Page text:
Gearing up for 2023? Start by helping protect yourself against pneumococcal pneumonia
Posted: December 15, 2022 | Word Count: 291
Stop for a moment and think about your top 5 New Year’s resolutions. If you said them out loud right now, how many would be about your health?
Did they include:
- exercising more
- eating more healthily
- stopping smoking
- getting more quality sleep
Is getting vaccinated against pneumococcal pneumonia on your health list?
Some people are at increased risk for pneumococcal pneumonia — a potentially serious bacterial lung disease — like those 19 or older with certain underlying medical conditions such as:
- chronic heart disease
Those aged 65 or older are also at increased risk for pneumococcal pneumonia, so it's important to stay up to date on pneumococcal vaccination.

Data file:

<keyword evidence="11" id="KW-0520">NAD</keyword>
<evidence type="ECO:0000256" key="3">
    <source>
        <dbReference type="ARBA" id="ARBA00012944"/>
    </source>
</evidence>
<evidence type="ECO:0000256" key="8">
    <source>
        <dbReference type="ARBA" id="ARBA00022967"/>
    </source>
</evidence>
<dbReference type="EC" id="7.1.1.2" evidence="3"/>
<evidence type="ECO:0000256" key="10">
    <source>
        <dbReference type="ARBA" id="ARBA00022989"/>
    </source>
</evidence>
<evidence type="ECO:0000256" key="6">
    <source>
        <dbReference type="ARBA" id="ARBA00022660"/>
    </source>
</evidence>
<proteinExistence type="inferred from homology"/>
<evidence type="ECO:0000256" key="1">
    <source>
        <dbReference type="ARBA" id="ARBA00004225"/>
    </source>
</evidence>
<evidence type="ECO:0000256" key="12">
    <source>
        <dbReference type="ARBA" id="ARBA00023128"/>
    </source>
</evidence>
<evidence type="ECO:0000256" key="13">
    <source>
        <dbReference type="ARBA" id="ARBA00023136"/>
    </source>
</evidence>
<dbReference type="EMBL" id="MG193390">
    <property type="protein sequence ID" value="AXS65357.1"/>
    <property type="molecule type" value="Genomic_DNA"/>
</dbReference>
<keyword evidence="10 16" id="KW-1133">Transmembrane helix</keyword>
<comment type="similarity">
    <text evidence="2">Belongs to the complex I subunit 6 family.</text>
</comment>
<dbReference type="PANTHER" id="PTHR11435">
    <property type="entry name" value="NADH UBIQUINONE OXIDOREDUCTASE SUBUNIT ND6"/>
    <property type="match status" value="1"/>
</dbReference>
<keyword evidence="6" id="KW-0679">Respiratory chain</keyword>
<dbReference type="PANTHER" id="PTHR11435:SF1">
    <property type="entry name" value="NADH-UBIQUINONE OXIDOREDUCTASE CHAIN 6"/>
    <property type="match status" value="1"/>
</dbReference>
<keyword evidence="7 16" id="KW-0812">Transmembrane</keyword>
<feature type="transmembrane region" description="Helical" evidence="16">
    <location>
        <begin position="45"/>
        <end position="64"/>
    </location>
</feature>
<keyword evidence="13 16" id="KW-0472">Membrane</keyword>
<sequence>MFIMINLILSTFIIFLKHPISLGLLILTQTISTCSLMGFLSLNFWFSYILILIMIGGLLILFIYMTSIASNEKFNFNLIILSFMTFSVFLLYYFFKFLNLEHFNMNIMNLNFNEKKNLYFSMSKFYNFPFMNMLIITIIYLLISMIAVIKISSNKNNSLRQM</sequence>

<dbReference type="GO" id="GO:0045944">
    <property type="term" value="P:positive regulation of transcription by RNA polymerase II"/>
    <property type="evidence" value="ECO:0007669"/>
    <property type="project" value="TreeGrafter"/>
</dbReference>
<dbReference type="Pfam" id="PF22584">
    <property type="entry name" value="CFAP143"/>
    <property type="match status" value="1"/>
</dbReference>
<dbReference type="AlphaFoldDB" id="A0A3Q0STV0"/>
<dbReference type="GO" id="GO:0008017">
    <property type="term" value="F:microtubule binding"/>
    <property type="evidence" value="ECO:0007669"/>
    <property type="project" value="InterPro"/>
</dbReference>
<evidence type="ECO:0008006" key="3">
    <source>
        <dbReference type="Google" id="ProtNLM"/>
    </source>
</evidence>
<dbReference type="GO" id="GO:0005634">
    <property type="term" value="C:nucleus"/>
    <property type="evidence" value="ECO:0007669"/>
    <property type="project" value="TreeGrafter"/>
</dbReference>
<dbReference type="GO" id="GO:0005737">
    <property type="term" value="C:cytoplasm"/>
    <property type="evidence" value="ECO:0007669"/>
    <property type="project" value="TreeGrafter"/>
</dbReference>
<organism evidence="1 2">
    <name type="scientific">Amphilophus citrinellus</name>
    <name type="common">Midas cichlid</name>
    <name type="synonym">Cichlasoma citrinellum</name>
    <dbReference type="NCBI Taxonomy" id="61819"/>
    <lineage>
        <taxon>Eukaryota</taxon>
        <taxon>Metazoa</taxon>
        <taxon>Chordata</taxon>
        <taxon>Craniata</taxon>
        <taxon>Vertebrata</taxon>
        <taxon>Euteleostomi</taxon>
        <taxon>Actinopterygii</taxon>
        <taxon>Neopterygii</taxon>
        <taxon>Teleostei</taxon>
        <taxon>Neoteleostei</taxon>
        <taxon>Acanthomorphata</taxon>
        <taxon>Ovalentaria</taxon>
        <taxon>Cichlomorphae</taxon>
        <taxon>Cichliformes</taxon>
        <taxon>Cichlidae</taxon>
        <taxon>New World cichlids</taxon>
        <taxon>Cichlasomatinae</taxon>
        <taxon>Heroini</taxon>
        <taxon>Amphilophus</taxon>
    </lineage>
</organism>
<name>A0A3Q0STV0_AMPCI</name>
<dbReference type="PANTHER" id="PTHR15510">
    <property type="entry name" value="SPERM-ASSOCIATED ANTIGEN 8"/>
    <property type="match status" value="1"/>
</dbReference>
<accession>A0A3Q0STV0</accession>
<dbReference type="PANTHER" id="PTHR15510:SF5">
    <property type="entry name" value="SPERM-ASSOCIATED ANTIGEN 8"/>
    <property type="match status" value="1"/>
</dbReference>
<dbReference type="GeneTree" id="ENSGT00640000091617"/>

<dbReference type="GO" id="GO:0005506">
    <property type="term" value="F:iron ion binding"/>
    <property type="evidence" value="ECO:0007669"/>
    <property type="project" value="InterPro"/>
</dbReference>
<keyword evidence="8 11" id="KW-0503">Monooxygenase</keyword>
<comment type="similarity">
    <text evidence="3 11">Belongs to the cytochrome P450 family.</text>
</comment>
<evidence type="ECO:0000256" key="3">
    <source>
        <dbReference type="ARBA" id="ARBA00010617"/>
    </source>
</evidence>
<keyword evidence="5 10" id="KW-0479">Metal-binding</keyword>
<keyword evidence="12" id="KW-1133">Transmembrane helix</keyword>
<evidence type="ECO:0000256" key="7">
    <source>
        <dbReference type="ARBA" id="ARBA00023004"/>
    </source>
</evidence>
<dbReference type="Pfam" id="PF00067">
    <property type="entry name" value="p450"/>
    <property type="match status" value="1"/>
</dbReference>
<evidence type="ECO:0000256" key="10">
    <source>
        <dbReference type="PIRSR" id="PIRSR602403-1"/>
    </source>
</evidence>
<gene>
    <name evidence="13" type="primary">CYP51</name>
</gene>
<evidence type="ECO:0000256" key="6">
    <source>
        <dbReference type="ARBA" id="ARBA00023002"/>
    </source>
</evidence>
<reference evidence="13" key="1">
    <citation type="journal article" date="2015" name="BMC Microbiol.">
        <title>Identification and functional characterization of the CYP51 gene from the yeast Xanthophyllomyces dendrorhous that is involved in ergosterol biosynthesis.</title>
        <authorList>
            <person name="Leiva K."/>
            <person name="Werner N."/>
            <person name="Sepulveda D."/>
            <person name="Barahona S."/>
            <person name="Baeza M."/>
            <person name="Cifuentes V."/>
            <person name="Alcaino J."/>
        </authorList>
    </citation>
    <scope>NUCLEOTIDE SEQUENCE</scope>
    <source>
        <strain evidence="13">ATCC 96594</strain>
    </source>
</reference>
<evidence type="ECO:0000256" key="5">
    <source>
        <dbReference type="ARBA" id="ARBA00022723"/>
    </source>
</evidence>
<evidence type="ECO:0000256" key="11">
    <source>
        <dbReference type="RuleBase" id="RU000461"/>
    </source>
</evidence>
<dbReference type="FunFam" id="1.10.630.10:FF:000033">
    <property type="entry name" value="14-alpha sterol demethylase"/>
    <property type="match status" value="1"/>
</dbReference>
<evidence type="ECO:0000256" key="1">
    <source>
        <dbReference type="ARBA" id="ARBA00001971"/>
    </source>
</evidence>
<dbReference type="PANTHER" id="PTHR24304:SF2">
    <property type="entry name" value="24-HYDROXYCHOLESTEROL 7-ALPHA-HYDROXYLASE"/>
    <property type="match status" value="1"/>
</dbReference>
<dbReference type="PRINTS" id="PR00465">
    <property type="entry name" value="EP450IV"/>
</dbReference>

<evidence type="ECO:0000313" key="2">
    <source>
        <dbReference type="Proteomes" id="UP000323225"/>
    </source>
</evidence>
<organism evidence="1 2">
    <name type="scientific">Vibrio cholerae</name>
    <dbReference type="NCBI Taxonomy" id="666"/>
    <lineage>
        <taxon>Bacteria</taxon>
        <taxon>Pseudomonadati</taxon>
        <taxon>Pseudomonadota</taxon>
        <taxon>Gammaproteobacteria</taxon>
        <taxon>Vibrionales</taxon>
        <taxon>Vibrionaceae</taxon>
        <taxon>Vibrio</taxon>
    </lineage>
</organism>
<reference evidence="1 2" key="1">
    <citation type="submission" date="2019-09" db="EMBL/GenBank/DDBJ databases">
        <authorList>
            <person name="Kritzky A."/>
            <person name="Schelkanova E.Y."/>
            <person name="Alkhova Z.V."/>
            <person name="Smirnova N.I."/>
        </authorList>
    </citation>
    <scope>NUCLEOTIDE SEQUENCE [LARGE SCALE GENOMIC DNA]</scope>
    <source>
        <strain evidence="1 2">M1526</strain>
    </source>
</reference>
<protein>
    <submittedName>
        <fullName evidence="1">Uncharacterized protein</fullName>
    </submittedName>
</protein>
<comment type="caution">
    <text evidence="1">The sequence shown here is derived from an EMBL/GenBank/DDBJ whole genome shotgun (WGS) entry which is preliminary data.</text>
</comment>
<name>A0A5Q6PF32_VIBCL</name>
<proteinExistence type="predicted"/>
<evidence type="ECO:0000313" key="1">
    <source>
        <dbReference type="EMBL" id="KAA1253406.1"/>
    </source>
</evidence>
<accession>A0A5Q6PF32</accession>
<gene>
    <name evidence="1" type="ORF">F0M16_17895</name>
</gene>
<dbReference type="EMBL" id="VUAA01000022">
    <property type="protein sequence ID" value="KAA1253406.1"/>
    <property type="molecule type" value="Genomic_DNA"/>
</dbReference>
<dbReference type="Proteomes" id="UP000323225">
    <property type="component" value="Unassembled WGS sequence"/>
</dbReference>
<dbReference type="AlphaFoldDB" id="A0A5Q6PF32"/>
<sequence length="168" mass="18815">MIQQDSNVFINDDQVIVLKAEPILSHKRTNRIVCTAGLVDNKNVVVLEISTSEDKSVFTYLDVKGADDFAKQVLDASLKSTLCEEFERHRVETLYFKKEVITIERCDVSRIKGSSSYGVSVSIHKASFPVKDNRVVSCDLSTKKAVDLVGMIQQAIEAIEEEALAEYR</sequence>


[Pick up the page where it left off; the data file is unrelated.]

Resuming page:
Pneumococcal pneumonia can strike any time of year, and pneumococcal vaccination is available year-round. Even if you've already had a previous pneumonia vaccine, your healthcare provider may recommend another vaccine for additional protection.
A new approach to your New Year’s resolutions
One way to keep on track is to prioritize your resolutions. Some will be about consistency, but some you can check off your list quickly — like getting vaccinated against pneumococcal pneumonia.
Talk to your doctor or pharmacist
If you said your top 5 New Year’s resolutions out loud again now, think about why your list should include getting vaccinated against pneumococcal pneumonia if you’re at increased risk. Because, as you head into the new year, it’s important to let nothing stand in the way of taking your shot at what you want to do in 2023.
Pneumococcal pneumonia can strike any time of year, and pneumococcal vaccination is available year-round. Even if you’ve been vaccinated against flu this season, don’t wait to ask your doctor or pharmacist about pneumococcal pneumonia vaccination.
To learn more about the disease, risks, symptoms and more, visit KnowPneumonia.com.